Warsaw, Poland – On Wednesday, a Polish court in the southern city of Gliwice officially banned and disbanded the “Pride and Modernity” (DiN) neo-Nazi movement.
In a leaked video from 2017, the fascist group had been seen celebrating the would-be 128th anniversary of Adolf Hitler’s birth. The event was secretly filmed by an undercover reporter and broadcast on local news channels.
According to the Wednesday ruling, the footage “leaves no doubt” that the “Pride and Modernity” movement had been aware that the celebration of Hitler’s birthday was a way to promote and propagate Nazism, which is illegal under Polish law.
In her ruling, judge Bozena Klimaszewska said that “there was no doubt about the nature of the event”, as quoted by the PAP state news agency.
“Allowing the use of Nazi symbols, Third Reich flags, swastikas, images of Hitler or Nazi saluting were all an expression of acceptance or even affirmation of Adolf Hitler, who implemented the Nazi ideology which cost the lives of tens of millions of people worldwide”, she added.
World War II and Nazi occupation cost the lives of six million people in Poland alone, roughly half of which were Jewish.
During the trial, however, the leader of the neo-Nazi group didn’t express any guilt or remorse, on the contrary: “I am fascinated by the environment of the Third Reich. I have the right to be. I hid it from people, but TVN has revealed my secret without my consent”, he told the court.
The video showed a number of men celebrating the Führer’s birthday, dressed up in Nazi uniforms while performing Nazi salutes in front of a portrait of Hitler and several swastikas on trees.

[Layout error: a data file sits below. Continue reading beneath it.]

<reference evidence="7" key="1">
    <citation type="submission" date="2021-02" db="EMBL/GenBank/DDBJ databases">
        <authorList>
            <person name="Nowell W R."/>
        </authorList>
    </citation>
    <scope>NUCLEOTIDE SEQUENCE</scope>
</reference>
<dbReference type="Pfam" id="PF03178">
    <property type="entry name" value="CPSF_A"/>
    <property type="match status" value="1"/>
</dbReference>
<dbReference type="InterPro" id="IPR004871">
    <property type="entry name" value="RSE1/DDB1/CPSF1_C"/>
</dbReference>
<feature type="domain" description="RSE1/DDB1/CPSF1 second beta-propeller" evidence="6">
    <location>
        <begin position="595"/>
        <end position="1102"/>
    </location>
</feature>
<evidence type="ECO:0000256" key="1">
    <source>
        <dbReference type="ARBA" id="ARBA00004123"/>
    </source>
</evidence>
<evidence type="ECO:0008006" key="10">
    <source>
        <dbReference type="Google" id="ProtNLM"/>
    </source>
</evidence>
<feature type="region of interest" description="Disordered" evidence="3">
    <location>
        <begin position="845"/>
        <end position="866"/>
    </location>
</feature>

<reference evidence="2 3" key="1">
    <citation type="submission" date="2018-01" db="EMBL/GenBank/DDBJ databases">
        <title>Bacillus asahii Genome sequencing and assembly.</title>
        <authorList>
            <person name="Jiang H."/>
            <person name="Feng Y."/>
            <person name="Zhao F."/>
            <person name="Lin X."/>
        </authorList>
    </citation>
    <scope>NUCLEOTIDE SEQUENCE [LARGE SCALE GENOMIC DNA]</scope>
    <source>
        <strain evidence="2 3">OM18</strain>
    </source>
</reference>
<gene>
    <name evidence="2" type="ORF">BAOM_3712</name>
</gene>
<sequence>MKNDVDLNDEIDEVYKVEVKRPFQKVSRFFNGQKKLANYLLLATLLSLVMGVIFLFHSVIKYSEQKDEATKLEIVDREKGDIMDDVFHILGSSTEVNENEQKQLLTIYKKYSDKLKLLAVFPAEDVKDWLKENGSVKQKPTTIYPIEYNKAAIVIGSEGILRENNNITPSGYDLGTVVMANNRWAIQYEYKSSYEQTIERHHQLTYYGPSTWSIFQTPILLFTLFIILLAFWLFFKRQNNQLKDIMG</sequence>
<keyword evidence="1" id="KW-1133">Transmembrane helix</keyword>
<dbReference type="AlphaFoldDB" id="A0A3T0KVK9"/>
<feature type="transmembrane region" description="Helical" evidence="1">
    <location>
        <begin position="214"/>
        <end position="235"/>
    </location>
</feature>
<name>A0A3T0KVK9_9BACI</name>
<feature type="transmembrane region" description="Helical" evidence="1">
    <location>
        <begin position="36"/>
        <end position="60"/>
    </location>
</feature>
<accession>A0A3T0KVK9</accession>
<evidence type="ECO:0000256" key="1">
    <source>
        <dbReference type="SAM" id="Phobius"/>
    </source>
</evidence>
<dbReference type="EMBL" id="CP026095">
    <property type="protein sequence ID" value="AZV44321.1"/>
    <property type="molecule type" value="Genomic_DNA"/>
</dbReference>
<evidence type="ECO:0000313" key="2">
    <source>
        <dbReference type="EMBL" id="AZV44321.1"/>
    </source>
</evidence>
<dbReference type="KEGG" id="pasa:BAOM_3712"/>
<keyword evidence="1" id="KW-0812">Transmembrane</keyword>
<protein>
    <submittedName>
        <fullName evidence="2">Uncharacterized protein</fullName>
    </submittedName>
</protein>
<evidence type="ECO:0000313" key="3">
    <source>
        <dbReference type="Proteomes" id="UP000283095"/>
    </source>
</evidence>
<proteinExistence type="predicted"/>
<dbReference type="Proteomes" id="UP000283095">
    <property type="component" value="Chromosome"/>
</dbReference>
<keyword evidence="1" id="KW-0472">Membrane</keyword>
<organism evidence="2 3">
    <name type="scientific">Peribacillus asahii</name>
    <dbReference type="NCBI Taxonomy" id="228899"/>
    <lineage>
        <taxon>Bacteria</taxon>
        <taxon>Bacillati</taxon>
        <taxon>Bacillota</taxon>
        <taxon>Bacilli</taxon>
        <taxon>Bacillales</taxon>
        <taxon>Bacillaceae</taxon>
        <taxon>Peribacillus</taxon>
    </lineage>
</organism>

During the celebration, a giant wooden Nazi swastika, soaked in flammable liquid, was set on fire (see picture above) while fixed to a tree as the participants played soundtracks of Nazi military marches.
“Hitler was a true gentleman, women were fascinated by him and children loved him”, the leader of DiN, nicknamed “Sitas”, said during the ceremony. “The NSDAP [party] under Hitler’s guidance promoted family values, motherhood, fatherhood, respect and honour”.
Several of the men on the video were eventually identified and arrested by Polish security agencies.
Dating back to 2017, the leaked footage was aired in January 2018 on news channel TVN24, sparking outrage in a country still struggling to come to terms with the memory of Nazi Germany’s occupation of Poland during World War II.
On the same day of the court ruling, the conservative government’s decision to honour the Swietokrzyska Brigade, a group of ultra-nationalist underground fighters that has been accused of collaborating with the Nazis during the war, prompted public outcry: “The organisation of these ceremonies insults the memory of all Polish citizens killed in the fight against Germany”, Poland’s chief rabbi Michael Schudrich said, adding that he regarded being invited to the event as “a personal insult”.
Only a few days ago, Polish historians also expressed concerns over the planned makeover of Hitler’s Wolf’s Lair war-time headquarters, located in modern-day Poland, fearing the historical site could be turned into a “Nazi theme park” and attract neo-Nazi groups and pilgrimages.